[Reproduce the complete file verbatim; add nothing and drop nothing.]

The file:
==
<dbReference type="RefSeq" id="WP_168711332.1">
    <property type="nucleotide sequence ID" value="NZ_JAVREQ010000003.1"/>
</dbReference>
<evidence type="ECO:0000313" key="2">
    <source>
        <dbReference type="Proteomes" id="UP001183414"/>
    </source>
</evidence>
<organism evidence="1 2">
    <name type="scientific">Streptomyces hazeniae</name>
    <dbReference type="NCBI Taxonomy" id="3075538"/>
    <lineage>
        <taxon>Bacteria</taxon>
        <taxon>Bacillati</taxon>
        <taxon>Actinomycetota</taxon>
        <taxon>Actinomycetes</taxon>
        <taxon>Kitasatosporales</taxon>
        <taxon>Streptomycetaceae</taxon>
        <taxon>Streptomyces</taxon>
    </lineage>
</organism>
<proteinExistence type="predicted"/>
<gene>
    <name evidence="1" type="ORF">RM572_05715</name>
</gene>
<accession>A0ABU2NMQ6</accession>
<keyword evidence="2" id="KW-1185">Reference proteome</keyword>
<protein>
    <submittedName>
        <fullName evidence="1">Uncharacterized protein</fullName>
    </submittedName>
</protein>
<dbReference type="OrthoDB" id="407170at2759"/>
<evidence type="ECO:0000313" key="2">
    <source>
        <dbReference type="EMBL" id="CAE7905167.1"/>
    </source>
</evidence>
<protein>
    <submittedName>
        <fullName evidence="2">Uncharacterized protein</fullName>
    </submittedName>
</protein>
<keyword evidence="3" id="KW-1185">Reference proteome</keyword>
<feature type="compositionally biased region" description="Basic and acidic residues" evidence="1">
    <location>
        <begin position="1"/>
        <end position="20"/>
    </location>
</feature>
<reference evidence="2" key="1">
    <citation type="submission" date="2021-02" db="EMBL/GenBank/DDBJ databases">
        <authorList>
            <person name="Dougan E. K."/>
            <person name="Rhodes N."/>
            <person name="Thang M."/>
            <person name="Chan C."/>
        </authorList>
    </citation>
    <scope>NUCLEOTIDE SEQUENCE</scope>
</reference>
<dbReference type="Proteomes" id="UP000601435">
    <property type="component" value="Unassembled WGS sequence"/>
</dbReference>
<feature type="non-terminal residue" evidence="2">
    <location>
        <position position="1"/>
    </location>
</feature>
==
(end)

<dbReference type="RefSeq" id="WP_168711332.1">
    <property type="nucleotide sequence ID" value="NZ_JAVREQ010000003.1"/>
</dbReference>
<evidence type="ECO:0000313" key="2">
    <source>
        <dbReference type="Proteomes" id="UP001183414"/>
    </source>
</evidence>
<organism evidence="1 2">
    <name type="scientific">Streptomyces hazeniae</name>
    <dbReference type="NCBI Taxonomy" id="3075538"/>
    <lineage>
        <taxon>Bacteria</taxon>
        <taxon>Bacillati</taxon>
        <taxon>Actinomycetota</taxon>
        <taxon>Actinomycetes</taxon>
        <taxon>Kitasatosporales</taxon>
        <taxon>Streptomycetaceae</taxon>
        <taxon>Streptomyces</taxon>
    </lineage>
</organism>
<proteinExistence type="predicted"/>
<gene>
    <name evidence="1" type="ORF">RM572_05715</name>
</gene>
<accession>A0ABU2NMQ6</accession>
<keyword evidence="2" id="KW-1185">Reference proteome</keyword>
<protein>
    <submittedName>
        <fullName evidence="1">Uncharacterized protein</fullName>
    </submittedName>
</protein>
<dbReference type="OrthoDB" id="407170at2759"/>
<evidence type="ECO:0000313" key="2">
    <source>
        <dbReference type="EMBL" id="CAE7905167.1"/>
    </source>
</evidence>
<protein>
    <submittedName>
        <fullName evidence="2">Uncharacterized protein</fullName>
    </submittedName>
</protein>
<keyword evidence="3" id="KW-1185">Reference proteome</keyword>
<feature type="compositionally biased region" description="Basic and acidic residues" evidence="1">
    <location>
        <begin position="1"/>
        <end position="20"/>
    </location>
</feature>
<reference evidence="2" key="1">
    <citation type="submission" date="2021-02" db="EMBL/GenBank/DDBJ databases">
        <authorList>
            <person name="Dougan E. K."/>
            <person name="Rhodes N."/>
            <person name="Thang M."/>
            <person name="Chan C."/>
        </authorList>
    </citation>
    <scope>NUCLEOTIDE SEQUENCE</scope>
</reference>
<dbReference type="Proteomes" id="UP000601435">
    <property type="component" value="Unassembled WGS sequence"/>
</dbReference>
<feature type="non-terminal residue" evidence="2">
    <location>
        <position position="1"/>
    </location>
</feature>